Congrats!There are two phrases in your USV post that bear repeating:”We believe the irresistible economics of Internet networks will ultimately transform the entire global economy.””Differentiation is more about user experience than proprietary technology. Defensibility is more about network effects than patents.”These may be key to your firms success but are still not obvious to many start ups that I run into. I intend to share them forward (through Disqus) to some of my friends and clients.Forward looking move. Well done.
I agree, Arnold. Those two statements stood out to me as well. Glad you brought additional light to them.
Thanks for gleaning these gems, Arnold.I think that also key to USV’s success is: “The opportunity to invest in networks has changed, and once again we are changing with it.”Impressive agility and the innovative thinking that makes this possible.
Agree Donna.I often look for keys that I can share with start-ups I work with that extract downstream to folks at an operational level not just investors.This particular post had gems aplenty for both.
Congrats from Tokyo!
Nice! Gives you the option to move up the stack.I notice you mentioned spin outs from larger companies a couple of times on the USV blog post about the new fund, is that something you feel you have missed out on in the past? How much of that type of investment do you get to see? Is it something that is on the increase?
Insightful line of questioning, Richard.
yes, deals like Skype and Stumbleupon are inspiring. they take a large network that is being underinvested in inside a big company and release it to entrepreneurs and investors who can get the most out of it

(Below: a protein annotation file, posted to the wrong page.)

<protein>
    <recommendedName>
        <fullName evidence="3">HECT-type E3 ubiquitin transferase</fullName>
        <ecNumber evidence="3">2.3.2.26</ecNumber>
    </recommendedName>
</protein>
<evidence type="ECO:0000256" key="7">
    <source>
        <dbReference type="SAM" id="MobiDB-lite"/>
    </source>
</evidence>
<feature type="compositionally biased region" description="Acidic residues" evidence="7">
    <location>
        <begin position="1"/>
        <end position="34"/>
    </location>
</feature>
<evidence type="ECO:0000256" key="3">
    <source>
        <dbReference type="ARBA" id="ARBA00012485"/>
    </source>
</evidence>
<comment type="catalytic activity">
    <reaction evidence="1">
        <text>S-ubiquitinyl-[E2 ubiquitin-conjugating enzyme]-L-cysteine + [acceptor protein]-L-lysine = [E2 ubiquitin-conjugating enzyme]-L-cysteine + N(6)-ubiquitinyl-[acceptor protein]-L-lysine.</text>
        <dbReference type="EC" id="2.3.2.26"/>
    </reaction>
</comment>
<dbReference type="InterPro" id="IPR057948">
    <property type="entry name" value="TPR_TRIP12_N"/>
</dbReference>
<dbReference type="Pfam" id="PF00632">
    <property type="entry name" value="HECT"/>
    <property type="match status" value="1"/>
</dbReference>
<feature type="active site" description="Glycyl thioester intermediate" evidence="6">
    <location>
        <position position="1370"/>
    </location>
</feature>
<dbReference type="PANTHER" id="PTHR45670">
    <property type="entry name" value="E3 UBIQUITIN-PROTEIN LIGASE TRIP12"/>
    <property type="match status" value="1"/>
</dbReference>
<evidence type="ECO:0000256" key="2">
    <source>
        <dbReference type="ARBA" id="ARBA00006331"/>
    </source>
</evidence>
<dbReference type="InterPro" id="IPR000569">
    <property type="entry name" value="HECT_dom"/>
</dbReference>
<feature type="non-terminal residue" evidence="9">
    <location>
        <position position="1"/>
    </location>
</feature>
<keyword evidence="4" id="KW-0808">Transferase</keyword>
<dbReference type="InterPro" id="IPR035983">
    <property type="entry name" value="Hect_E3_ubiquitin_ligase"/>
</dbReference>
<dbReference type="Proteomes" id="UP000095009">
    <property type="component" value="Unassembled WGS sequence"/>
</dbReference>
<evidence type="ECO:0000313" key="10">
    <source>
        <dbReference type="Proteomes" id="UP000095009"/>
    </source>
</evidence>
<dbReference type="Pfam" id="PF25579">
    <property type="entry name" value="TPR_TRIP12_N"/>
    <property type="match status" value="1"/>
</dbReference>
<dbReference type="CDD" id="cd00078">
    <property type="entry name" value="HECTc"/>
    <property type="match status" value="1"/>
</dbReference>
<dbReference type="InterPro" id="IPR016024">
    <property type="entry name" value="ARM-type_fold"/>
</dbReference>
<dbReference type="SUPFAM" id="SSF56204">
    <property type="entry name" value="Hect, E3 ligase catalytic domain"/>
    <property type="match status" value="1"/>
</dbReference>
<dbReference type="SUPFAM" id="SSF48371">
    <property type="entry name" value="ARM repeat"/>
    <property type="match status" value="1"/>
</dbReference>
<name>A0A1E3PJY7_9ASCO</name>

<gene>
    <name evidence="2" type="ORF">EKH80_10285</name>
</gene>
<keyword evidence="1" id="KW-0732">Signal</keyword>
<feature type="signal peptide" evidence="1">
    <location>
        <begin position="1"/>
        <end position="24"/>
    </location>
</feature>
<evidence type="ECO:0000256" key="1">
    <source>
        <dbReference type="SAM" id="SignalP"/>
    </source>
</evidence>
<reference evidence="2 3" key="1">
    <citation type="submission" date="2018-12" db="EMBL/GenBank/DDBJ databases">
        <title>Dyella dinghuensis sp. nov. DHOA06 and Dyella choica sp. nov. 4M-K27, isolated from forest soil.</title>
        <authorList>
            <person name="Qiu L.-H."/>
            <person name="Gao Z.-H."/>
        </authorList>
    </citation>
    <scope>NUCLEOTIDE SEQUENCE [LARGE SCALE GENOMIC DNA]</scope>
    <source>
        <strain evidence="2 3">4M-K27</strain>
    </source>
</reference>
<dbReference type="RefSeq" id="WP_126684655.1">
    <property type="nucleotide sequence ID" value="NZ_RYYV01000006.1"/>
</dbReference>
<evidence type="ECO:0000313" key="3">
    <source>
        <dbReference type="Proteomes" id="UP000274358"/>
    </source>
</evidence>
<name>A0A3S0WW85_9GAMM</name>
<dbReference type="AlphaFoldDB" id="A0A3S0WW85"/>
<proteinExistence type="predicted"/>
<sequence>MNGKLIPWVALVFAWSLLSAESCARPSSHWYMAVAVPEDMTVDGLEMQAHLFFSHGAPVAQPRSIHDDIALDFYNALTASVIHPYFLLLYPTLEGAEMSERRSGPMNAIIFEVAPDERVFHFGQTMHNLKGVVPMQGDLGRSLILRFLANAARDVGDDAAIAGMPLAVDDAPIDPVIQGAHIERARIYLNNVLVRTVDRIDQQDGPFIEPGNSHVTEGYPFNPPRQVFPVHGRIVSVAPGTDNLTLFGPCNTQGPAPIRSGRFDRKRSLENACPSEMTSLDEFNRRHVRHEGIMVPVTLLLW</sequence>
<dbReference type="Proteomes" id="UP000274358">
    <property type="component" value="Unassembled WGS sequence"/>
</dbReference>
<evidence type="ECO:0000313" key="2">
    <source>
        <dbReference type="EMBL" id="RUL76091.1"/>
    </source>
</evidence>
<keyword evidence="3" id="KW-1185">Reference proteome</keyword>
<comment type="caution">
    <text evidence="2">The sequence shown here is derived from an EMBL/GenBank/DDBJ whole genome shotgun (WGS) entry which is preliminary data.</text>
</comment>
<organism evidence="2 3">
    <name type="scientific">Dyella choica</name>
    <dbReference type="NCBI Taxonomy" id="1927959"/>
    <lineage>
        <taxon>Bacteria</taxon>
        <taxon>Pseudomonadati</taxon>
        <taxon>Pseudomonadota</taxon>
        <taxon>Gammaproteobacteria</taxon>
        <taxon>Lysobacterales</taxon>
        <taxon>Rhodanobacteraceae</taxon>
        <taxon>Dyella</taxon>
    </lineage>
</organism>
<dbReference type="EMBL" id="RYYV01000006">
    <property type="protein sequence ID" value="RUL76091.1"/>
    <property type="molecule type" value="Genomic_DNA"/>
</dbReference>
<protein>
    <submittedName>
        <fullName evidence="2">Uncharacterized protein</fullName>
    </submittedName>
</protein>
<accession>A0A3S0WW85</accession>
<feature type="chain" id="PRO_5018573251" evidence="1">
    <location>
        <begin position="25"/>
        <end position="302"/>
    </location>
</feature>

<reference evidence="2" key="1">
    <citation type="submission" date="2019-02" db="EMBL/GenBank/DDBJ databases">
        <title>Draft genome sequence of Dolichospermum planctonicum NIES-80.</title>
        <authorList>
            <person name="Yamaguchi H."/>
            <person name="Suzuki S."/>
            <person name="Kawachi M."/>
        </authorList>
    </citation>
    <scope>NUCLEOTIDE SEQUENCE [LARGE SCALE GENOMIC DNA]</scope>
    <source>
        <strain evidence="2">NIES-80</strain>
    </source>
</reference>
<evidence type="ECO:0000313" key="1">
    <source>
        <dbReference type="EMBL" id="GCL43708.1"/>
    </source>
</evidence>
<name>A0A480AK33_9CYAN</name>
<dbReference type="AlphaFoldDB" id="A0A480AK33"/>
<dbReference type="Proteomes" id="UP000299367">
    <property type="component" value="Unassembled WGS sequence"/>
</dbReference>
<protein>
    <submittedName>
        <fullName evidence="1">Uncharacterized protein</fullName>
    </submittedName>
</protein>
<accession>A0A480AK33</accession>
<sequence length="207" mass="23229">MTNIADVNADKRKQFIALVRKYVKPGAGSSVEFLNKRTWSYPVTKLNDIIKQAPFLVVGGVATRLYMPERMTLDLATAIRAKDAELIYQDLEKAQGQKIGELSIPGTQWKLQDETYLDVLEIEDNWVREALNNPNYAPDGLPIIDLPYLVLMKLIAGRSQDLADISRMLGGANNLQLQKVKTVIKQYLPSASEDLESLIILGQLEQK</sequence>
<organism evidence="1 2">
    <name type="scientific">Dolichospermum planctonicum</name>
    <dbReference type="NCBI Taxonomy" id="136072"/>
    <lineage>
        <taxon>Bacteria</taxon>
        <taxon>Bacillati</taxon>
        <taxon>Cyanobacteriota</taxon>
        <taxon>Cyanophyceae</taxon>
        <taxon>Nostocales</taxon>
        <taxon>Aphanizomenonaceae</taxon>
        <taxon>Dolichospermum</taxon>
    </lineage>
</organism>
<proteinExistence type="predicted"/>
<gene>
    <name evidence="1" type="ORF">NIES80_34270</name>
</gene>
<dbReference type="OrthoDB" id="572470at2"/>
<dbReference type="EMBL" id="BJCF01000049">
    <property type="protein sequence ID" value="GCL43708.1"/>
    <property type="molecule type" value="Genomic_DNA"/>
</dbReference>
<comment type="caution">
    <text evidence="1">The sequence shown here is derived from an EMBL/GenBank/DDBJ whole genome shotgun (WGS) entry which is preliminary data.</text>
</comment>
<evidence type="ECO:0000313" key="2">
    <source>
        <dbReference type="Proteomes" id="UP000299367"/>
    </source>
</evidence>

Congratulations !! Mr.Wilson. But as always as much as I would love to see USV make an investment in our fledgling company since we don’t play in the realm that USV is focussed on we may never get that to happen. But it is cool to know you are now offering more to people who can dream and execute an idea. Still I am guessing the rules for investing don’t change one bit, USV and other VC’s may have lot of money to invest but they are still extremely risk averse and won’t invest in something without meeting their checklist criteria.Do you suppose as part of your previous post about “Throwing money” it is still throwing money only at the tried and tested things.I wonder how that post sits together with this post?
i think that people are throwing money at pretty much anything that has web or mobile involved with it right now
congrats Fred. You’ve turned the firm into a leading franchise in no time by VC timeline standards. What’s interesting is unlike some other successful firms you’re limiting the fund size by economic fit and not by your ability to raise capital. That’s the way to wine long term.
Another rung on the capability ladder. Nice work